World champion in the 29er, Euan McNicol raced a 49er, with John Harris, an 18ft skiff champion as his skipper. Making a return to the Star class after a break, five-time Olympic representative, Colin Beashel and three time representative, David Giles, were in good form and Sarah Blanck, current World champion in the Europe class
Internationally, the line-up was impressive. In the Finn class, Sebastien Godefroid (BEL), ranked 5 in the world, Europe ranked 2, Carolijn Brouwer (NED), and 5 ranked, Lenka Smidova, Pietro and Gianfranco Sibello (ITA), ranked 6 in the 49er class.
In the Mens Mistral, Jon Paul Tobin and Tom Ashley (NZL), Dom Tidey (GBR), top 20 rankers, Natasha Sturges (GBR), currently ranked 1 in the world, Barbara Kendall (NZL) current World champion, Wai Kei Chan (HK) ranked 7, contested the Mistral Mens and Womens.
Weather-wise, on opening day, racing started at 12.00pm and 3.00pm, with light breezes in the 7-10 knot range shifting at 205-235 degrees, the same again in the afternoon, but at 150 degrees on flat seas, with beautiful sunny skies.
Day 2, Sunday, racing got underway in near-perfect conditions with10 knots of breeze at 160 degrees, nice flat seas and a blue sunny sky, the afternoon was sailed in 8 knots at 165 degrees.
Monday came and officials canned racing for 49er, 29er, 420, Tornado and 2.4M classes, with winds in the solid 23-25 knots with regular gusts up to 30 knots.
With racing delayed, those that went out later got 18 knots at 340 degrees, with waves at one metre; later on it was a shifty 15-18 knots.
Tuesday's racing got underway in 15-20 knots of breeze at 185 degrees, shifting slightly. In the afternoon racing, 18-20 knot winds at 180 degrees greeted competitors.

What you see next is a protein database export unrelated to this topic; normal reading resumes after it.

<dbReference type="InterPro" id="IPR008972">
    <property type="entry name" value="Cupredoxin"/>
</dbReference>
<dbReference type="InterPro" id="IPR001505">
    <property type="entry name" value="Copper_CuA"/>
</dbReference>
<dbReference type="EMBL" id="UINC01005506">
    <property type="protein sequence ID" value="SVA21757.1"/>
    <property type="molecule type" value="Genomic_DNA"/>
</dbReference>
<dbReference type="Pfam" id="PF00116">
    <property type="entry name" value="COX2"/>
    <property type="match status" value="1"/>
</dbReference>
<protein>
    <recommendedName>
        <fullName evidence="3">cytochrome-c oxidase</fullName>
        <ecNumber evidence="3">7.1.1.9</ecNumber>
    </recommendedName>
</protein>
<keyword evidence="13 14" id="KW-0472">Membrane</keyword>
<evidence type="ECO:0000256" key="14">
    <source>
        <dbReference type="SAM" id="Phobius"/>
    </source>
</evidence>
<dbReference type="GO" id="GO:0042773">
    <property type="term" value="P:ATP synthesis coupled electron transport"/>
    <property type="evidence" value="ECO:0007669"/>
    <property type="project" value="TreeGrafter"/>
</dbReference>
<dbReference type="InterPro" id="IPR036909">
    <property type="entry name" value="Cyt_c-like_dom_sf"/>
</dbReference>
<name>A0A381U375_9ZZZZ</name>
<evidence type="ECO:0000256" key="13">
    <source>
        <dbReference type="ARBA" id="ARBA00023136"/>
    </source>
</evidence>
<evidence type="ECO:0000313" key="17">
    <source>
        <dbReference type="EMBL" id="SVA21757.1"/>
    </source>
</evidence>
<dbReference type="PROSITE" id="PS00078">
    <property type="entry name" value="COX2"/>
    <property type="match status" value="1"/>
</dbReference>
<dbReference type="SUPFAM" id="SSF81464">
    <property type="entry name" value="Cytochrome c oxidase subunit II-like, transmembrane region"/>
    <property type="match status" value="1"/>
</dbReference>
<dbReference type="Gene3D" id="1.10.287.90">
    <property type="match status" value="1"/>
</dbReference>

On Wednesday, winds were gusty varying from 15-18 knots with quite a bit of chop on the water, moderating slightly in the afternoon, but shifty.
By the final day of racing, breezes had lightened once more to 5-6 knots, shifting from 140 to 180 degrees and back again.
Chris Nicholson/Gary Boyd (NSW) dominated the 49er class throughout the series with seven 1st places in 15 races. They were impressive to watch, their only real competition coming from Pietro and Gianfranco Sibello (ITA) who finished 13.5 places behind.
Nicholson is an incredible sailor, recently winning the 505 World Championship with his brother Darren. He also competed in the Volvo Ocean Race, was 2nd on line aboard Grundig in the recent Rolex Sydney-Hobart race, and is a former three-time World champion in the 49er skiff.
Other standouts in the class were 22 and 24 year old Ben and Marcus Tardrew, brothers who have sailed in the class for one year, finishing 3rd at this regatta against some champion skiff sailors. The pair made the step up from the 29er, and even Nicholson admits they have a future.
Mark Turnbull/Nick Partridge, looking at an Olympic campaign, finished 4th, but 49 points behind the winners.
Final results in the Combined and Mens 470 did not surprise, Nathan Wilmot/Malcolm Page, world-ranked No. 1,exerting themselves for five wins, their worst result a 4th place - true class.
The real fight was for the minor places, with two French teams and an Aussie pairing constantly warring for 2nd and 3rd. Gildas Philippe/Nicholas Leberre (FRA) claimed 2nd place, sailing a more consistent series. Mathew and Daniel Belcher (Qld) eventually won 3rd place from Nicolas Charbonnier/Tanguy Cariou (FRA).
It was a fabulous result for the Belchers at this level of competition, they would have to be happy with their result, outsailing 20 competitors to a top three place.
Jenny Armstrong/Belinda Stowell (NSW), world-ranked 2, took the Womens prize without any trouble, although finishing the Combined regatta in 7th place. Ingrid Petitjean/Nadege Douroux (FRA) ranked 10, their nearest rivals, finished 13 points behind. New Zealand girls, Shelley Hesson/Linda Dickson, finished 3rd.
While ranked 5 sailor, Lenka Smidova (CZE), might have won the Europe class, she did not have things all her own way, however, she sailed her way quietly to the top, beating the ranked 2 Carolijn Brouwer (NED), and current World champion, Sarah Blanck (Vic) in 3rd.
Any of the three could have won, but Smidova was the more consistent, her worst result two 4th places, which she used as drops.